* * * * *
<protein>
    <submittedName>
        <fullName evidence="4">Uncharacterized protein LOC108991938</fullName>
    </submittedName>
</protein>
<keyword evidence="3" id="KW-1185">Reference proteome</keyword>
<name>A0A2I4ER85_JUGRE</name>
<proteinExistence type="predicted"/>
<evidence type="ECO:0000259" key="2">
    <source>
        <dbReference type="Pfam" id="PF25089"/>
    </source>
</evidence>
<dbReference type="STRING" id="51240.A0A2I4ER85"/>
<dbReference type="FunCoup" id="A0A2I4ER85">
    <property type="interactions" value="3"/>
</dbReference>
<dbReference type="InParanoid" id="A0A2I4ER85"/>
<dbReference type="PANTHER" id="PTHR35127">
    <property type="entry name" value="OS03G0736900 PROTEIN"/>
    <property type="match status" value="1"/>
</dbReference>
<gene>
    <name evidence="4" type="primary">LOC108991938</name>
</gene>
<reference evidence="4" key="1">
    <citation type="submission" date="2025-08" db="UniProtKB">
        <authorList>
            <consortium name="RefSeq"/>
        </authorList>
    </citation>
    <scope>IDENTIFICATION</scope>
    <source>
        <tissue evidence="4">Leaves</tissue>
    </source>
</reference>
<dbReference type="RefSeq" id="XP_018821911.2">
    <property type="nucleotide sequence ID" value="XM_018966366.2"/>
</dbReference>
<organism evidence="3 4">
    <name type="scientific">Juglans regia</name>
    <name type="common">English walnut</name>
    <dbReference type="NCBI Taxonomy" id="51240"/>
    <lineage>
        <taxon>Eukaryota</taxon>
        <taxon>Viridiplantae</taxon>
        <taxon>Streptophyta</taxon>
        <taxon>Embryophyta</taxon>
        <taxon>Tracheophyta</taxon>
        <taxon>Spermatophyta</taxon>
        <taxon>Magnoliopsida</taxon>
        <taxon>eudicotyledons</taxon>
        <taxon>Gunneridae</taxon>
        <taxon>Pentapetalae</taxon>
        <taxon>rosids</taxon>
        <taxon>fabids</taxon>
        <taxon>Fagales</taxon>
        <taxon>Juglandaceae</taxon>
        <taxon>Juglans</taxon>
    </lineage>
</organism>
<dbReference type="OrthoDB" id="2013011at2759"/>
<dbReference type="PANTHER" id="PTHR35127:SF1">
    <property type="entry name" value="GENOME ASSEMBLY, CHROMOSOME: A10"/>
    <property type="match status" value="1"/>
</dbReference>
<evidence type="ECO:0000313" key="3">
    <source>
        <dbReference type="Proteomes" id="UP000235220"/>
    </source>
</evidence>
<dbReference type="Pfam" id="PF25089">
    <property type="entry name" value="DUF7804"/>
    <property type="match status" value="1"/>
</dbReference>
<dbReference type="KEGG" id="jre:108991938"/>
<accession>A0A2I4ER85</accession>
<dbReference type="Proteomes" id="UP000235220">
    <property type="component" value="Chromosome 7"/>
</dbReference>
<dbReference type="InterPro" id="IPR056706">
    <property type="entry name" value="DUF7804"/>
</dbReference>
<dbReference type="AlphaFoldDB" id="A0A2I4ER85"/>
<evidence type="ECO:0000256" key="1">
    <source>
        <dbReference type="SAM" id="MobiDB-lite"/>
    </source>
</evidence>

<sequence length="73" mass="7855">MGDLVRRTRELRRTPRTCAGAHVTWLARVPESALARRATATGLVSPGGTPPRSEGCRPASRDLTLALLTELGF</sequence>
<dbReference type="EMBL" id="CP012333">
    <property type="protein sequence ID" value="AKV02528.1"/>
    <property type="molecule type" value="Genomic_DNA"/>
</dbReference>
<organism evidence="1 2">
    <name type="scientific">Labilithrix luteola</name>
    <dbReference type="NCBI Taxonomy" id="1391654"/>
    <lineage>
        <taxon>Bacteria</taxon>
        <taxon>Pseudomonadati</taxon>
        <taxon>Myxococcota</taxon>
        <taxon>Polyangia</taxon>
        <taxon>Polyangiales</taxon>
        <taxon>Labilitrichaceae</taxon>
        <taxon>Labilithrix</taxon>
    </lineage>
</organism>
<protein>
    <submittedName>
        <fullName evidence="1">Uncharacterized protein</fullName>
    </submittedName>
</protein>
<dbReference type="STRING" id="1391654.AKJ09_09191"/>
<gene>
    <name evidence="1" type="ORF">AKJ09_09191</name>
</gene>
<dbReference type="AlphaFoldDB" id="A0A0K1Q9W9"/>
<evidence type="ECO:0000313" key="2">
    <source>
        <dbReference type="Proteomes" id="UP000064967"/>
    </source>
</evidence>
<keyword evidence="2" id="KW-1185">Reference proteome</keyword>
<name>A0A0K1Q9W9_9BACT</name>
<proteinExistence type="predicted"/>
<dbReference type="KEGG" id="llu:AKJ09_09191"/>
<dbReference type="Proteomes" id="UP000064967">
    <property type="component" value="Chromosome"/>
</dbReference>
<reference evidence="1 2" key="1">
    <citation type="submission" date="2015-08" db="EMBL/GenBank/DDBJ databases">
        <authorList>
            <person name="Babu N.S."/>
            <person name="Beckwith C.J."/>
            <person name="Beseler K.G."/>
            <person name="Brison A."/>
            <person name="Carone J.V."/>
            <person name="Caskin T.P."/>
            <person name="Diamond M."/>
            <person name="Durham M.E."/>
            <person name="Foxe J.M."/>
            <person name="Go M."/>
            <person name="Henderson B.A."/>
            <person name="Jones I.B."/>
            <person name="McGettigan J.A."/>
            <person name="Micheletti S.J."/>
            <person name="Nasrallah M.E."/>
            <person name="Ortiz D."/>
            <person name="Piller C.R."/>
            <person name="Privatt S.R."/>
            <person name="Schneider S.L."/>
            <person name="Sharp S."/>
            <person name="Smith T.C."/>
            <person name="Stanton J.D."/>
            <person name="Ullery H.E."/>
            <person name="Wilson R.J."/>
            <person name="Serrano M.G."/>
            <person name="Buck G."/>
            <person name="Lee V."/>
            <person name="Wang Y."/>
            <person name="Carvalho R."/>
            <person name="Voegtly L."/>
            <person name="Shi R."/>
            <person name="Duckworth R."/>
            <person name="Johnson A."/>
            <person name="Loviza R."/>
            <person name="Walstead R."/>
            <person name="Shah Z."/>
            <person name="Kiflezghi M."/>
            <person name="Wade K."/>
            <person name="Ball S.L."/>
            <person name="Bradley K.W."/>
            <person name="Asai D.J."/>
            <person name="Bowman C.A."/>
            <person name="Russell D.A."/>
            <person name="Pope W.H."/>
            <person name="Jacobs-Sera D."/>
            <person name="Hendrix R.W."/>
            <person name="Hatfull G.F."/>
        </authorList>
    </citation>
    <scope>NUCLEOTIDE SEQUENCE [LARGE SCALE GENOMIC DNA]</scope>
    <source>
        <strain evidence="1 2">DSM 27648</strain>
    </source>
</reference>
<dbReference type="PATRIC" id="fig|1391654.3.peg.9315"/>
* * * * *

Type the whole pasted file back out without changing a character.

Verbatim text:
<protein>
    <submittedName>
        <fullName evidence="4">Uncharacterized protein LOC108991938</fullName>
    </submittedName>
</protein>
<keyword evidence="3" id="KW-1185">Reference proteome</keyword>
<name>A0A2I4ER85_JUGRE</name>
<proteinExistence type="predicted"/>
<evidence type="ECO:0000259" key="2">
    <source>
        <dbReference type="Pfam" id="PF25089"/>
    </source>
</evidence>
<dbReference type="STRING" id="51240.A0A2I4ER85"/>
<dbReference type="FunCoup" id="A0A2I4ER85">
    <property type="interactions" value="3"/>
</dbReference>
<dbReference type="InParanoid" id="A0A2I4ER85"/>
<dbReference type="PANTHER" id="PTHR35127">
    <property type="entry name" value="OS03G0736900 PROTEIN"/>
    <property type="match status" value="1"/>
</dbReference>
<gene>
    <name evidence="4" type="primary">LOC108991938</name>
</gene>
<reference evidence="4" key="1">
    <citation type="submission" date="2025-08" db="UniProtKB">
        <authorList>
            <consortium name="RefSeq"/>
        </authorList>
    </citation>
    <scope>IDENTIFICATION</scope>
    <source>
        <tissue evidence="4">Leaves</tissue>
    </source>
</reference>
<dbReference type="RefSeq" id="XP_018821911.2">
    <property type="nucleotide sequence ID" value="XM_018966366.2"/>
</dbReference>
<organism evidence="3 4">
    <name type="scientific">Juglans regia</name>
    <name type="common">English walnut</name>
    <dbReference type="NCBI Taxonomy" id="51240"/>
    <lineage>
        <taxon>Eukaryota</taxon>
        <taxon>Viridiplantae</taxon>
        <taxon>Streptophyta</taxon>
        <taxon>Embryophyta</taxon>
        <taxon>Tracheophyta</taxon>
        <taxon>Spermatophyta</taxon>
        <taxon>Magnoliopsida</taxon>
        <taxon>eudicotyledons</taxon>
        <taxon>Gunneridae</taxon>
        <taxon>Pentapetalae</taxon>
        <taxon>rosids</taxon>
        <taxon>fabids</taxon>
        <taxon>Fagales</taxon>
        <taxon>Juglandaceae</taxon>
        <taxon>Juglans</taxon>
    </lineage>
</organism>
<dbReference type="OrthoDB" id="2013011at2759"/>
<dbReference type="PANTHER" id="PTHR35127:SF1">
    <property type="entry name" value="GENOME ASSEMBLY, CHROMOSOME: A10"/>
    <property type="match status" value="1"/>
</dbReference>
<evidence type="ECO:0000313" key="3">
    <source>
        <dbReference type="Proteomes" id="UP000235220"/>
    </source>
</evidence>
<dbReference type="Pfam" id="PF25089">
    <property type="entry name" value="DUF7804"/>
    <property type="match status" value="1"/>
</dbReference>
<dbReference type="KEGG" id="jre:108991938"/>
<accession>A0A2I4ER85</accession>
<dbReference type="Proteomes" id="UP000235220">
    <property type="component" value="Chromosome 7"/>
</dbReference>
<dbReference type="InterPro" id="IPR056706">
    <property type="entry name" value="DUF7804"/>
</dbReference>
<dbReference type="AlphaFoldDB" id="A0A2I4ER85"/>
<evidence type="ECO:0000256" key="1">
    <source>
        <dbReference type="SAM" id="MobiDB-lite"/>
    </source>
</evidence>

<sequence length="73" mass="7855">MGDLVRRTRELRRTPRTCAGAHVTWLARVPESALARRATATGLVSPGGTPPRSEGCRPASRDLTLALLTELGF</sequence>
<dbReference type="EMBL" id="CP012333">
    <property type="protein sequence ID" value="AKV02528.1"/>
    <property type="molecule type" value="Genomic_DNA"/>
</dbReference>
<organism evidence="1 2">
    <name type="scientific">Labilithrix luteola</name>
    <dbReference type="NCBI Taxonomy" id="1391654"/>
    <lineage>
        <taxon>Bacteria</taxon>
        <taxon>Pseudomonadati</taxon>
        <taxon>Myxococcota</taxon>
        <taxon>Polyangia</taxon>
        <taxon>Polyangiales</taxon>
        <taxon>Labilitrichaceae</taxon>
        <taxon>Labilithrix</taxon>
    </lineage>
</organism>
<protein>
    <submittedName>
        <fullName evidence="1">Uncharacterized protein</fullName>
    </submittedName>
</protein>
<dbReference type="STRING" id="1391654.AKJ09_09191"/>
<gene>
    <name evidence="1" type="ORF">AKJ09_09191</name>
</gene>
<dbReference type="AlphaFoldDB" id="A0A0K1Q9W9"/>
<evidence type="ECO:0000313" key="2">
    <source>
        <dbReference type="Proteomes" id="UP000064967"/>
    </source>
</evidence>
<keyword evidence="2" id="KW-1185">Reference proteome</keyword>
<name>A0A0K1Q9W9_9BACT</name>
<proteinExistence type="predicted"/>
<dbReference type="KEGG" id="llu:AKJ09_09191"/>
<dbReference type="Proteomes" id="UP000064967">
    <property type="component" value="Chromosome"/>
</dbReference>
<reference evidence="1 2" key="1">
    <citation type="submission" date="2015-08" db="EMBL/GenBank/DDBJ databases">
        <authorList>
            <person name="Babu N.S."/>
            <person name="Beckwith C.J."/>
            <person name="Beseler K.G."/>
            <person name="Brison A."/>
            <person name="Carone J.V."/>
            <person name="Caskin T.P."/>
            <person name="Diamond M."/>
            <person name="Durham M.E."/>
            <person name="Foxe J.M."/>
            <person name="Go M."/>
            <person name="Henderson B.A."/>
            <person name="Jones I.B."/>
            <person name="McGettigan J.A."/>
            <person name="Micheletti S.J."/>
            <person name="Nasrallah M.E."/>
            <person name="Ortiz D."/>
            <person name="Piller C.R."/>
            <person name="Privatt S.R."/>
            <person name="Schneider S.L."/>
            <person name="Sharp S."/>
            <person name="Smith T.C."/>
            <person name="Stanton J.D."/>
            <person name="Ullery H.E."/>
            <person name="Wilson R.J."/>
            <person name="Serrano M.G."/>
            <person name="Buck G."/>
            <person name="Lee V."/>
            <person name="Wang Y."/>
            <person name="Carvalho R."/>
            <person name="Voegtly L."/>
            <person name="Shi R."/>
            <person name="Duckworth R."/>
            <person name="Johnson A."/>
            <person name="Loviza R."/>
            <person name="Walstead R."/>
            <person name="Shah Z."/>
            <person name="Kiflezghi M."/>
            <person name="Wade K."/>
            <person name="Ball S.L."/>
            <person name="Bradley K.W."/>
            <person name="Asai D.J."/>
            <person name="Bowman C.A."/>
            <person name="Russell D.A."/>
            <person name="Pope W.H."/>
            <person name="Jacobs-Sera D."/>
            <person name="Hendrix R.W."/>
            <person name="Hatfull G.F."/>
        </authorList>
    </citation>
    <scope>NUCLEOTIDE SEQUENCE [LARGE SCALE GENOMIC DNA]</scope>
    <source>
        <strain evidence="1 2">DSM 27648</strain>
    </source>
</reference>
<dbReference type="PATRIC" id="fig|1391654.3.peg.9315"/>